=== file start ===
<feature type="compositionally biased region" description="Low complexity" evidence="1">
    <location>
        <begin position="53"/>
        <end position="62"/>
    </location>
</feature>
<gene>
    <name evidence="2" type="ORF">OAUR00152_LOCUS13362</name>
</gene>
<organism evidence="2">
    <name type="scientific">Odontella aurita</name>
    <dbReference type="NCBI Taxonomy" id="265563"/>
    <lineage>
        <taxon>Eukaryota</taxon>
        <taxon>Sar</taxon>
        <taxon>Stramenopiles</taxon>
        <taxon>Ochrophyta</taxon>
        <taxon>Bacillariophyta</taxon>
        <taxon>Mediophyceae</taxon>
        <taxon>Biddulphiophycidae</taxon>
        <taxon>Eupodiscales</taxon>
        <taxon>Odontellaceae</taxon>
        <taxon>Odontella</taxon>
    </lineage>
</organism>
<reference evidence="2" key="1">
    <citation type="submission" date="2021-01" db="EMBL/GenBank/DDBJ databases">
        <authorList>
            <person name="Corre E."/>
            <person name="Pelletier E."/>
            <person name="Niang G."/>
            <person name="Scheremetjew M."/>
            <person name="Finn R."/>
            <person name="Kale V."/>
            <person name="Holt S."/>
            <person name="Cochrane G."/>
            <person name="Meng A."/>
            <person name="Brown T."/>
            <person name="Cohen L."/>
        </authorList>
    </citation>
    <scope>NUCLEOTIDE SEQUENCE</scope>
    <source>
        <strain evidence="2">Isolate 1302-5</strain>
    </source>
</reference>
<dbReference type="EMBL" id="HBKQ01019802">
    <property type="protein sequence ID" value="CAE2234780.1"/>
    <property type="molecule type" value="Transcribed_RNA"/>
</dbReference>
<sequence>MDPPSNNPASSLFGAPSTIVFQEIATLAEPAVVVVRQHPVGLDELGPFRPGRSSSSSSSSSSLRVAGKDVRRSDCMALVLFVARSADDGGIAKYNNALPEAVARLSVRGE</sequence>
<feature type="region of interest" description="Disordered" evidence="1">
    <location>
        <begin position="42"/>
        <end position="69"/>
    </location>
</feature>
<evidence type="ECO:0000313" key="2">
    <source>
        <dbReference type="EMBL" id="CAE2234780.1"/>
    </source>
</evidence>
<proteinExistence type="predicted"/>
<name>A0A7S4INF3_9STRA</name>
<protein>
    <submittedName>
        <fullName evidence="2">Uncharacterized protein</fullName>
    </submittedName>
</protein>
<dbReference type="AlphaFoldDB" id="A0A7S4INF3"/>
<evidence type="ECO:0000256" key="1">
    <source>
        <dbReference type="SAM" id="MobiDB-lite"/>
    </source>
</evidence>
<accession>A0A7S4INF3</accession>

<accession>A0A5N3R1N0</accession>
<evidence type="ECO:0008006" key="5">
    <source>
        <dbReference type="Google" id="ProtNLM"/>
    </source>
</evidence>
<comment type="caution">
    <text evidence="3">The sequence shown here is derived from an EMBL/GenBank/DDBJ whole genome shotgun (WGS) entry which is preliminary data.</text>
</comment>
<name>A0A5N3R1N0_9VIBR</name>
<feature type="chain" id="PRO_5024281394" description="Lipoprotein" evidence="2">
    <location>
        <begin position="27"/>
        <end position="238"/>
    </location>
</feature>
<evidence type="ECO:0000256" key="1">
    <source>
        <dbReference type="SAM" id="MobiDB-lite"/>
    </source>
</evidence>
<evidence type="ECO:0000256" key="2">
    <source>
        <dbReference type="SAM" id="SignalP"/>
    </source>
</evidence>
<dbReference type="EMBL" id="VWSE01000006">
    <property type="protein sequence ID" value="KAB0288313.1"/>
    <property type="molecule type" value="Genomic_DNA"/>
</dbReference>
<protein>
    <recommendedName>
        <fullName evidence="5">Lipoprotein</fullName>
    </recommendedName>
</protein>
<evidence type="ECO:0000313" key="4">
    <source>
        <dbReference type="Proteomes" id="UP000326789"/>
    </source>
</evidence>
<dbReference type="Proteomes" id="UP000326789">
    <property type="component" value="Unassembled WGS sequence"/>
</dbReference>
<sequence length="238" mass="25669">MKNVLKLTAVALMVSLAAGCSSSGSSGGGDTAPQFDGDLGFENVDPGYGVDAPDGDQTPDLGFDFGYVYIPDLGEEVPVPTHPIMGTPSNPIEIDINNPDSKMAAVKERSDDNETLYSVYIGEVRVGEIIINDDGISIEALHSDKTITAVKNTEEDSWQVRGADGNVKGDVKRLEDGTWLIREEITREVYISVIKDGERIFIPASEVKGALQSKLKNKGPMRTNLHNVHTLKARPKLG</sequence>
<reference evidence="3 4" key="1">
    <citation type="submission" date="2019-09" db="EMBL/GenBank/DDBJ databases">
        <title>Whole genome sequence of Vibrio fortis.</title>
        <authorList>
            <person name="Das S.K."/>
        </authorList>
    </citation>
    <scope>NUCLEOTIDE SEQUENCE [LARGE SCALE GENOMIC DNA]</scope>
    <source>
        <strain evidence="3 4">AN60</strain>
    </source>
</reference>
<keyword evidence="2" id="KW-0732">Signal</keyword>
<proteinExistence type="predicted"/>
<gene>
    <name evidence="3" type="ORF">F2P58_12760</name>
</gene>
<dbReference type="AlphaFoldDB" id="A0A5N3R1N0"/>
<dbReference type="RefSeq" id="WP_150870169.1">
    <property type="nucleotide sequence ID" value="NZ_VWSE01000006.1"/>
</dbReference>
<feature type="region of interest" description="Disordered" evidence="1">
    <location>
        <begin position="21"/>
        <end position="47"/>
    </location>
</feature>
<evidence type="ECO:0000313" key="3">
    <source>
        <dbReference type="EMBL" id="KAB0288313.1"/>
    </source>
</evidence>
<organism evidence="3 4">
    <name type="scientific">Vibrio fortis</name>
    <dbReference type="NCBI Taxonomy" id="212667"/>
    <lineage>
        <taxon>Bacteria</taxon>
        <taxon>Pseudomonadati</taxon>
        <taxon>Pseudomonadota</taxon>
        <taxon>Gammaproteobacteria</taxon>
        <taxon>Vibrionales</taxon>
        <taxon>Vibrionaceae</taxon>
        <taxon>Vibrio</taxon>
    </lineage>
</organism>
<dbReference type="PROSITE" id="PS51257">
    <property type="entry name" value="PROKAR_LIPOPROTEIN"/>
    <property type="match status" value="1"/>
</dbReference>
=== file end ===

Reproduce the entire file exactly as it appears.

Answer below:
<feature type="compositionally biased region" description="Low complexity" evidence="1">
    <location>
        <begin position="53"/>
        <end position="62"/>
    </location>
</feature>
<gene>
    <name evidence="2" type="ORF">OAUR00152_LOCUS13362</name>
</gene>
<organism evidence="2">
    <name type="scientific">Odontella aurita</name>
    <dbReference type="NCBI Taxonomy" id="265563"/>
    <lineage>
        <taxon>Eukaryota</taxon>
        <taxon>Sar</taxon>
        <taxon>Stramenopiles</taxon>
        <taxon>Ochrophyta</taxon>
        <taxon>Bacillariophyta</taxon>
        <taxon>Mediophyceae</taxon>
        <taxon>Biddulphiophycidae</taxon>
        <taxon>Eupodiscales</taxon>
        <taxon>Odontellaceae</taxon>
        <taxon>Odontella</taxon>
    </lineage>
</organism>
<reference evidence="2" key="1">
    <citation type="submission" date="2021-01" db="EMBL/GenBank/DDBJ databases">
        <authorList>
            <person name="Corre E."/>
            <person name="Pelletier E."/>
            <person name="Niang G."/>
            <person name="Scheremetjew M."/>
            <person name="Finn R."/>
            <person name="Kale V."/>
            <person name="Holt S."/>
            <person name="Cochrane G."/>
            <person name="Meng A."/>
            <person name="Brown T."/>
            <person name="Cohen L."/>
        </authorList>
    </citation>
    <scope>NUCLEOTIDE SEQUENCE</scope>
    <source>
        <strain evidence="2">Isolate 1302-5</strain>
    </source>
</reference>
<dbReference type="EMBL" id="HBKQ01019802">
    <property type="protein sequence ID" value="CAE2234780.1"/>
    <property type="molecule type" value="Transcribed_RNA"/>
</dbReference>
<sequence>MDPPSNNPASSLFGAPSTIVFQEIATLAEPAVVVVRQHPVGLDELGPFRPGRSSSSSSSSSSLRVAGKDVRRSDCMALVLFVARSADDGGIAKYNNALPEAVARLSVRGE</sequence>
<feature type="region of interest" description="Disordered" evidence="1">
    <location>
        <begin position="42"/>
        <end position="69"/>
    </location>
</feature>
<evidence type="ECO:0000313" key="2">
    <source>
        <dbReference type="EMBL" id="CAE2234780.1"/>
    </source>
</evidence>
<proteinExistence type="predicted"/>
<name>A0A7S4INF3_9STRA</name>
<protein>
    <submittedName>
        <fullName evidence="2">Uncharacterized protein</fullName>
    </submittedName>
</protein>
<dbReference type="AlphaFoldDB" id="A0A7S4INF3"/>
<evidence type="ECO:0000256" key="1">
    <source>
        <dbReference type="SAM" id="MobiDB-lite"/>
    </source>
</evidence>
<accession>A0A7S4INF3</accession>

<accession>A0A5N3R1N0</accession>
<evidence type="ECO:0008006" key="5">
    <source>
        <dbReference type="Google" id="ProtNLM"/>
    </source>
</evidence>
<comment type="caution">
    <text evidence="3">The sequence shown here is derived from an EMBL/GenBank/DDBJ whole genome shotgun (WGS) entry which is preliminary data.</text>
</comment>
<name>A0A5N3R1N0_9VIBR</name>
<feature type="chain" id="PRO_5024281394" description="Lipoprotein" evidence="2">
    <location>
        <begin position="27"/>
        <end position="238"/>
    </location>
</feature>
<evidence type="ECO:0000256" key="1">
    <source>
        <dbReference type="SAM" id="MobiDB-lite"/>
    </source>
</evidence>
<evidence type="ECO:0000256" key="2">
    <source>
        <dbReference type="SAM" id="SignalP"/>
    </source>
</evidence>
<dbReference type="EMBL" id="VWSE01000006">
    <property type="protein sequence ID" value="KAB0288313.1"/>
    <property type="molecule type" value="Genomic_DNA"/>
</dbReference>
<protein>
    <recommendedName>
        <fullName evidence="5">Lipoprotein</fullName>
    </recommendedName>
</protein>
<evidence type="ECO:0000313" key="4">
    <source>
        <dbReference type="Proteomes" id="UP000326789"/>
    </source>
</evidence>
<dbReference type="Proteomes" id="UP000326789">
    <property type="component" value="Unassembled WGS sequence"/>
</dbReference>
<sequence length="238" mass="25669">MKNVLKLTAVALMVSLAAGCSSSGSSGGGDTAPQFDGDLGFENVDPGYGVDAPDGDQTPDLGFDFGYVYIPDLGEEVPVPTHPIMGTPSNPIEIDINNPDSKMAAVKERSDDNETLYSVYIGEVRVGEIIINDDGISIEALHSDKTITAVKNTEEDSWQVRGADGNVKGDVKRLEDGTWLIREEITREVYISVIKDGERIFIPASEVKGALQSKLKNKGPMRTNLHNVHTLKARPKLG</sequence>
<reference evidence="3 4" key="1">
    <citation type="submission" date="2019-09" db="EMBL/GenBank/DDBJ databases">
        <title>Whole genome sequence of Vibrio fortis.</title>
        <authorList>
            <person name="Das S.K."/>
        </authorList>
    </citation>
    <scope>NUCLEOTIDE SEQUENCE [LARGE SCALE GENOMIC DNA]</scope>
    <source>
        <strain evidence="3 4">AN60</strain>
    </source>
</reference>
<keyword evidence="2" id="KW-0732">Signal</keyword>
<proteinExistence type="predicted"/>
<gene>
    <name evidence="3" type="ORF">F2P58_12760</name>
</gene>
<dbReference type="AlphaFoldDB" id="A0A5N3R1N0"/>
<dbReference type="RefSeq" id="WP_150870169.1">
    <property type="nucleotide sequence ID" value="NZ_VWSE01000006.1"/>
</dbReference>
<feature type="region of interest" description="Disordered" evidence="1">
    <location>
        <begin position="21"/>
        <end position="47"/>
    </location>
</feature>
<evidence type="ECO:0000313" key="3">
    <source>
        <dbReference type="EMBL" id="KAB0288313.1"/>
    </source>
</evidence>
<organism evidence="3 4">
    <name type="scientific">Vibrio fortis</name>
    <dbReference type="NCBI Taxonomy" id="212667"/>
    <lineage>
        <taxon>Bacteria</taxon>
        <taxon>Pseudomonadati</taxon>
        <taxon>Pseudomonadota</taxon>
        <taxon>Gammaproteobacteria</taxon>
        <taxon>Vibrionales</taxon>
        <taxon>Vibrionaceae</taxon>
        <taxon>Vibrio</taxon>
    </lineage>
</organism>
<dbReference type="PROSITE" id="PS51257">
    <property type="entry name" value="PROKAR_LIPOPROTEIN"/>
    <property type="match status" value="1"/>
</dbReference>